27 (8) (a) Except as provided in subsection (8)(b), a person convicted of the offense of theft of property not 28 exceeding $1,500 in value shall be fined an amount not to exceed $1,500 or be imprisoned in the county jail for 29 a term not to exceed 6 months, or both. A person convicted of a second offense shall be fined $1,500 or be 30 imprisoned in the county jail for a term not to exceed 6 months, or both. A person convicted of a third or

–  –  –



Pages:   || 2 | 3 |


Similar works:

«Copyright 2007 by Northwestern University School of Law Printed in U.S.A. Northwestern University Law Review Vol. 101, No. 1 CHIEF JUSTICE REHNQUIST’S APPOINTMENTS TO THE FISA COURT: AN EMPIRICAL PERSPECTIVE Theodore W. Ruger* INTRODUCTION I. BACKGROUND ON THE FISA COURT AND THE CHIEF JUSTICE’S APPOINTMENT POWERS II. METHODOLOGICAL CHOICES A. General Motivation, Choices, and Challenges B. Specific Methodological Choices III. RESULTS AND DISCUSSION A. The General Ideology Proxies B. Fourth...»

«Hughes Hubbard & Reed LLP EMPLOYEE BENEFITS ADVISORY May 2001 Required “GUST” Amendments for Qualified Retirement Plans The deadline for adopting “GUST” amendments to qualified retirement plans and submitting them to the IRS is fast approaching. Although the IRS has previously extended this deadline several times, the IRS has announced that it will not be extending the deadline beyond the current deadline — the last day of the plan year beginning on or after January 1, 2001. For...»

«Wako-Pro Rules RING SPORT TECHNICAL AND COMPETITION RULES International Sports & Entertainment S.r.l. Sport Event Management Sole Director: Barbara Falsoni Legal office: Via S. Alessandro n.12 24122 Bergamo (Italy) Tax code and registration number with the Companies’ Register of Bergamo 03455740161 Tel. +39 3450135521 Fax +39 0392328901 Web: http://www.wakopro.org E-mail: bf@wakopro.org ise@wakopro.org 1 Wako-Pro Rules INDEX Chapter One – General Rules Art.1 Age categories Art.2 The ring...»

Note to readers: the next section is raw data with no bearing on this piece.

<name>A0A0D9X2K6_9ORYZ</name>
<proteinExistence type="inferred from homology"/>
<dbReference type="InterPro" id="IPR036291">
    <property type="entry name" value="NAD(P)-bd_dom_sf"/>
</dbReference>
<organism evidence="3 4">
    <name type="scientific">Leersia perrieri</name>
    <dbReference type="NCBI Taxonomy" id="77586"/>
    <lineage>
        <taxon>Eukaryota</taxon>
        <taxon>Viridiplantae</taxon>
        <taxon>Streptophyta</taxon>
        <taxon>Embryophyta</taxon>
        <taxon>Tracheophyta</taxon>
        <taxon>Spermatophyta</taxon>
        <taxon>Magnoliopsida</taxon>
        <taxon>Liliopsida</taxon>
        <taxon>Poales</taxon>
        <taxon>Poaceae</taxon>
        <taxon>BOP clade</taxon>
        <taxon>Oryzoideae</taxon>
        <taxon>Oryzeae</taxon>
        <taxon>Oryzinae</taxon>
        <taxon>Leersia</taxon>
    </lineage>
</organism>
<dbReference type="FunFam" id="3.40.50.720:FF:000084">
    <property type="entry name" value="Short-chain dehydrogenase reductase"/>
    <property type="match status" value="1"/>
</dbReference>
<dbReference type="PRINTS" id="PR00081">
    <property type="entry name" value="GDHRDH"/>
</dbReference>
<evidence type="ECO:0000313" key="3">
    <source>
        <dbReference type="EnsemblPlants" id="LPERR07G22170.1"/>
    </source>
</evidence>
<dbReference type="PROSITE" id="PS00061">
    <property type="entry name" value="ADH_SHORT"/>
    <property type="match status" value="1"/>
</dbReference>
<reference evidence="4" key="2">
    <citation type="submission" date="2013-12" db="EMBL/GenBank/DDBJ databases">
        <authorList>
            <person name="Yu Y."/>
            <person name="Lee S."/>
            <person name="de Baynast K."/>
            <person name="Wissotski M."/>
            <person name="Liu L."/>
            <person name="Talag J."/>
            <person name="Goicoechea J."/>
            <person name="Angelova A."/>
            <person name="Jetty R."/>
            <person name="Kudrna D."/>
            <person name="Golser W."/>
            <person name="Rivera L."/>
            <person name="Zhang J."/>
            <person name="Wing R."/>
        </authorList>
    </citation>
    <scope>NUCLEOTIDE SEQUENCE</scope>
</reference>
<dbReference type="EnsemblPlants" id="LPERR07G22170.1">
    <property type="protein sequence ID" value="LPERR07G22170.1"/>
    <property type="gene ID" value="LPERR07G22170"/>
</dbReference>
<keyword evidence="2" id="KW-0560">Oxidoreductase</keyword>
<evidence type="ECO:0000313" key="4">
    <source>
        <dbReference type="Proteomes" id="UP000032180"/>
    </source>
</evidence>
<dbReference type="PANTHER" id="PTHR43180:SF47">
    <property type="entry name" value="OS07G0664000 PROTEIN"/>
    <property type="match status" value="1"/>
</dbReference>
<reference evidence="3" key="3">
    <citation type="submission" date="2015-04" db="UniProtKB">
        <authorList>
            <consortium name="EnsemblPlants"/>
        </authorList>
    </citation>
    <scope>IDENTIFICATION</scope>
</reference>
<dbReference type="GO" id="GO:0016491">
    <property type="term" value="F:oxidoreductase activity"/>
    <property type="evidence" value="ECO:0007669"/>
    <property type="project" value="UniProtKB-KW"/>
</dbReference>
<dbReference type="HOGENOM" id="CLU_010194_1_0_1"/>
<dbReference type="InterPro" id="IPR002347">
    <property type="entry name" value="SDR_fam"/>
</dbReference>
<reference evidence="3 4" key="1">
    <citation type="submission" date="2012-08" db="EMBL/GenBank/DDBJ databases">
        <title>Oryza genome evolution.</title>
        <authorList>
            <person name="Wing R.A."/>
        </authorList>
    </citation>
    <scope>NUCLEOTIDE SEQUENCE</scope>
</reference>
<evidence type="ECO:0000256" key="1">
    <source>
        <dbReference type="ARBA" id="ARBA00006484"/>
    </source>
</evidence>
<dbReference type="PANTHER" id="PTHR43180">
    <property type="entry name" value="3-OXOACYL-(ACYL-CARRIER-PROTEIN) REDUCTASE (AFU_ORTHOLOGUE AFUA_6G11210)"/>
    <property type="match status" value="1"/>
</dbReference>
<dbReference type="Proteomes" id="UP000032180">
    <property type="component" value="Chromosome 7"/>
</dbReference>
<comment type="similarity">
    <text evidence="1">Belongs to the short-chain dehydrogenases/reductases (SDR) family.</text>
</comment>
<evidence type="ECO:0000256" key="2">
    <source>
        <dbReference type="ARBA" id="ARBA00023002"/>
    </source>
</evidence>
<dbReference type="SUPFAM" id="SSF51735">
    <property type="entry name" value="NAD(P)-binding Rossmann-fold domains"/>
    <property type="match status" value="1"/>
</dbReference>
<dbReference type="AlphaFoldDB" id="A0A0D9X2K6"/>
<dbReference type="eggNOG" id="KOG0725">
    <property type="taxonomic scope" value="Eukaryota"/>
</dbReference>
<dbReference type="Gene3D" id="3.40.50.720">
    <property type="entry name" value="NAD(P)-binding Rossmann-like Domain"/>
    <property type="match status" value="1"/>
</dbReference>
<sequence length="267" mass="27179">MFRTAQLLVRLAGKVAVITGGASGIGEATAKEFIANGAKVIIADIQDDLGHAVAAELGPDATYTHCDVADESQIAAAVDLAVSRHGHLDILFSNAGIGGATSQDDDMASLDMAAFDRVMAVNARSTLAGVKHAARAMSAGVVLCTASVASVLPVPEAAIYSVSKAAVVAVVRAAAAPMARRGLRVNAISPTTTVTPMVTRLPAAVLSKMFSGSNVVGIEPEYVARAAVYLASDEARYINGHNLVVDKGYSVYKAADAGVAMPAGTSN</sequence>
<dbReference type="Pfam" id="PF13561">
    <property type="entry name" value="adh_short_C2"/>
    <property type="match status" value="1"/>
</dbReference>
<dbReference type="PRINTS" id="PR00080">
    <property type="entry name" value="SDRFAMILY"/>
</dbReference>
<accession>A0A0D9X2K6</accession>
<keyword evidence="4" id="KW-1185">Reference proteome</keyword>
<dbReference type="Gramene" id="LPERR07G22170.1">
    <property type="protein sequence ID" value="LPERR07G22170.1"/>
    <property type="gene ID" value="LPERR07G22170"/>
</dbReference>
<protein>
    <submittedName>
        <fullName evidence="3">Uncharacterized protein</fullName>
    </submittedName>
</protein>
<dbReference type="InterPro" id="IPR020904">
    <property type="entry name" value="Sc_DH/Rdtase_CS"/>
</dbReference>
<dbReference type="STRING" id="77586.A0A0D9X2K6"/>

«CRIMINAL PROSECUTION OF BATTERED NATIVE WOMEN FOR FAILURE TO PROTECT1 By James G. White, Hallie Bongar White, and Jane M. Larrington Introduction A disturbing trend has emerged in Tribal and state courts. Women are being criminally charged with “failure to protect” under child abuse, child neglect, or child endangerment statutes solely because of the violent, criminal actions of their abusive partners. Under the laws and practices of many jurisdictions, women with children may be criminally...»

«Centre for Comparative Constitutional Studies Annual Report 2013 Table of Contents Director’s Report 1 About the Centre 2 Centre Members 3-9 Advisory Board 9 Visitors to the Centre 10 CCCS Graduate Research Students 11 Events 12-20 Funded Research Grants 21-22 Publications 23-24 Appendix 25-26 www.law.unimelb.edu.au/cccs CCCS Annual Report 2013 Director’s Report Activities The CCCS year was marked by three important symposia in February, March, June and December. The first was a new kind of...»

«Lawrence E. Tyson Ph. D. 157 Education Building 901 S. 13th Street Birmingham, AL. 35294 (205) 975-2491 ltyson@uab.edu Educational Background Mississippi State University Ph. D., Counselor Education, 1996 Dissertation “The Affect of a Peer Mediation Program on Conflict Management Style and Perceived Treatment Acceptability of Sixth Grade Students.” Professional Appointments and Positions Appointed Editor, Alabama Counseling Association Journal, 2010 – 2013. Lecturer, Palliative Care...»